101 The plan must include. Rule 584. 96 Taxicab Rules. 98 Taxicab Rules. Operation of Co-operatives The City regulates the internal operations of those taxicab companies (8 out of 9) that are associations or co-operatives. including: • • • • the dress of drivers (black dress pants. 448. Drivers and record keeping The City (through the Taxicab Commission and LADOT) also regulates companies and drivers in a multitude of other areas. Rule 530. Rule 600. they conduct spot tests to determine whether the data being delivered by the companies accurately reflect events in the field.2 says this Plan will be used. it is rendered much easier because all of the taxi companies utilize digital dispatch systems that produce data files that can be delivered to LADOT for analysis. Rule 559. Rules 312-321. 100 Taxicab Rules.” 94 93 53 .Although collection of data for all these variables would seem an immense task. including detailed waybills. black tie. § 4. by drivers and companies95 the licensing and qualifications of drivers. according to LADOT. trips and fares.100 4. black shoes with socks)93 the age and mileage of taxicabs94 the keeping of records of shifts. 97 Form Ordinance. In addition. the following: Taxicab Rules. “as the basis for evaluating the capability of the Grantee to provide taxicab operations and service in accordance with the service demands of the public and standards of the City. Driver/Manager members of these organizations are not allowed to control and manage more than three taxicabs.96 3. 6. the companies must submit annually a Management/Business Plan for how the company plans to carry out its obligations. Under the terms of the Form Ordinance. 447. for example. 95 Taxicab Rules. these organizations are required to: • • • supply the home mailing addresses of all members on a quarterly basis98 have any new member provide detailed information to LADOT99 notify LADOT when any member transfers stock in a Subchapter S corporation that is a permittee. white dress shirt. 101 Form Ordinance. Rule 212. 99 Taxicab Rules. Taxicab Rules. Financial and operational regulation Under the terms of the franchise ordinance. at least. Rules 401. 2.97 In addition.2(d).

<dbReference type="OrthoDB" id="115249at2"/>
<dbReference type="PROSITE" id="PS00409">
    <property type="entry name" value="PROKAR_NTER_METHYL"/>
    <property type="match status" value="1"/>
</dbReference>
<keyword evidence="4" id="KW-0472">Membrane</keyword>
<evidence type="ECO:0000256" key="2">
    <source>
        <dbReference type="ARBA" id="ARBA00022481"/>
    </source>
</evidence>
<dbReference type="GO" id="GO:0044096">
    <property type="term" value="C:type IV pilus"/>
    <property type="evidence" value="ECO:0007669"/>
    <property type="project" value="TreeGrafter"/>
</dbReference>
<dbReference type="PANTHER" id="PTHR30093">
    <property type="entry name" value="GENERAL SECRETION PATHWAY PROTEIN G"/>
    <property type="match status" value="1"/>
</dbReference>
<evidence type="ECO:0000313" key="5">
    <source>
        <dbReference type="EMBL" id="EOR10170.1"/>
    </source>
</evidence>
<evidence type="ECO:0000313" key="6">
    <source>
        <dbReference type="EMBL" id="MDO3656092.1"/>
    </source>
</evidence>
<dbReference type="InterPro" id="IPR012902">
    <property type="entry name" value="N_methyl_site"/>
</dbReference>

14. Record Keeping. Complaint Processing and Accident/Safety Control. Special Programs. Personnel and Technology. Programs and Activities for Driver Training. Dispatch and Communications . Supervision and Social Benefits.• • • • • • • • • • • • Grantee Organizational Structure and Procedures.000 for the first offense. Storage/Parking of Vehicles. City Regulation of Service to LAX through ATS According to virtually every person with whom we spoke. Financial Status and Related Information. Enforcement of regulations regarding franchisees A serious violation of a franchise agreement is grounds for termination of the franchise. Programs for Addressing Service Deficiencies.104 5. Service/Operation Procedures for Discipline.Description of Facilities and Personnel. and can pick up passengers at the airport only every fifth day. Procedures for Maintaining Service Levels.7(a) 104 Form Ordinance § 4. A more common. Driver Evaluation.000 for the second offense within a 12-month period. Up to $25. Management/Administrative Structure and Procedures. on the following schedule: • • • Up to $10. Testing.Description of Facilities. Form Ordinance Section 4. Up to a maximum of $50. consequence of violations is monetary penalties.000 for third and subsequent offenses within subsequent 12-month periods. Finally. Operating Location(s). Each taxicab franchised in the City is given one of five stickers (A through E). franchisees are required to post a bond for the term of the franchise102 and maintain “a policy of insurance or a program of self-insurance” covering all their taxicabs103 and to provide evidence of such insurance or self-insurance program with LADOT.7(c) 54 . LOS ANGELES MUNICIPAL CODE § 71. Vehicle Maintenance and Inspection.2. Agreements and Services. serving passengers at LAX provide a very large proportion of the total fares earned by drivers and companies. though still unusual. 4. Maintenance and Inspection . Grantee’s Plan Evaluation & Response to Changes or Additions. Regulation of taxi service at LAX 102 103 Form Ordinance § 5. although this has not happened in many years.